Leanne used to score goals, now she just uses the goal to snowboard on. Photo: Mike Yoshida/K2 Snowboarding

Why do you think girls, for the most part, don’t get put on “legends” programs?

I’m not exactly sure. I think it comes down to money. But, I think the point of having athletes on a brand is to legitimize the brand. I think there is a market for the girl’s side of the sport, even though the guys piece of the pie is much larger.

I heard 2010 sales of women specific snow equipment, apparel, etc. was $1billion?

It’s just an excuse, I hate hearing that I’m a girl and I don’t sell product. That’s why there are these all-girls initiatives like Peepshow and Runway. We have to create our own opportunities because no one else is giving us the chance

You switched outerwear sponsors at the end of last year. Was it a smooth transition from a mainstream brand to a smaller rider owned company?

The first trip I did this winter was to Bald Face with Travis Parker and Jesse. All we did for the fist three days was ride powder and didn’t take the cameras out once. We just had a really good time- it gave me a good idea of what Airblaster is about. I just wanted to be on a crew that I was stoked on and was stoked on me.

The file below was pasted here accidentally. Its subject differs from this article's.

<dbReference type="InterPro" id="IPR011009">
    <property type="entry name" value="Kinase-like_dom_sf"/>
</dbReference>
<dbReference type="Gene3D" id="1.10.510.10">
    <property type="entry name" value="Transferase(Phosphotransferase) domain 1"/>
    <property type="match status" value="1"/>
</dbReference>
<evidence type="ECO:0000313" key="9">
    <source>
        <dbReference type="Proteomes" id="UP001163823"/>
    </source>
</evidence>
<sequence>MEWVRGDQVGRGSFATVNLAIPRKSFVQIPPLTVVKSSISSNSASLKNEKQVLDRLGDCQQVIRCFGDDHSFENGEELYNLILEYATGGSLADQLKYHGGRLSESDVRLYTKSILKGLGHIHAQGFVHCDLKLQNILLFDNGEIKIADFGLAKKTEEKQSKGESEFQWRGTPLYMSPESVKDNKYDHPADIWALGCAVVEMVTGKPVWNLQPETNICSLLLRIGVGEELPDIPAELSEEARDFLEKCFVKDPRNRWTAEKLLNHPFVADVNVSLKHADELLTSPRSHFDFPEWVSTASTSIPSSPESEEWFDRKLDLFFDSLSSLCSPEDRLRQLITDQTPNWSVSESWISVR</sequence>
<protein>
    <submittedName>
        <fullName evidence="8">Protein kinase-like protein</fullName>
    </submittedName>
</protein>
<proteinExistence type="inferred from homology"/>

We stole these shots off the Airblaster Airbabes blog. The least you could do is check it out.

Was it hard to break ties with a company you had such a long history with?

Unfortunately, there was a personal issue there. In the end, the money didn’t matter. There was nothing I could do to please this person at the company, so I was not stoked to be there. They mentioned that the brand image of the company was changing and I didn’t fit the new image. When I asked what that new image was, they were unable to explain it.

Ouch. That must have been a tough pill to swallow.

Yeah it was definitely one of the hardest. There is something to be said about loyalty in this industry. And, feeling like a rider that has a lot of loyalty you kind of get a slap in the face.

Sometimes you deal with bullshit, other times you get to do this. Photo: Peter Morning

Is there loyalty in this industry?

Well after the way that relationship ended I wasn’t so sure. It’s a business at the end of the day and you have to remember that. And everybody is out there to make money. I was really bummed out for a while, but after a while I realized I didn’t want to ride for a company that didn’t want my input.

Do you think it’s because in the eyes of the industry you are getting “old”?

I think it’s all about the magic number 30. As soon as a rider hits 30 companies are like, “So… how long are you going to snowboard for?” regardless of if you are delivering riding-wise.

Wonder how much of that dirt is actual poop? Photo: Mike Yoshida/K2 Snowboarding

How old are you?

Not 30.

Haha. How much longer will you snowboard for?

We’ll see.


K2, Dragon, Dakine, Airblaster, Whistler Blackcomb.

Follow all of Leanne’s shenanigans at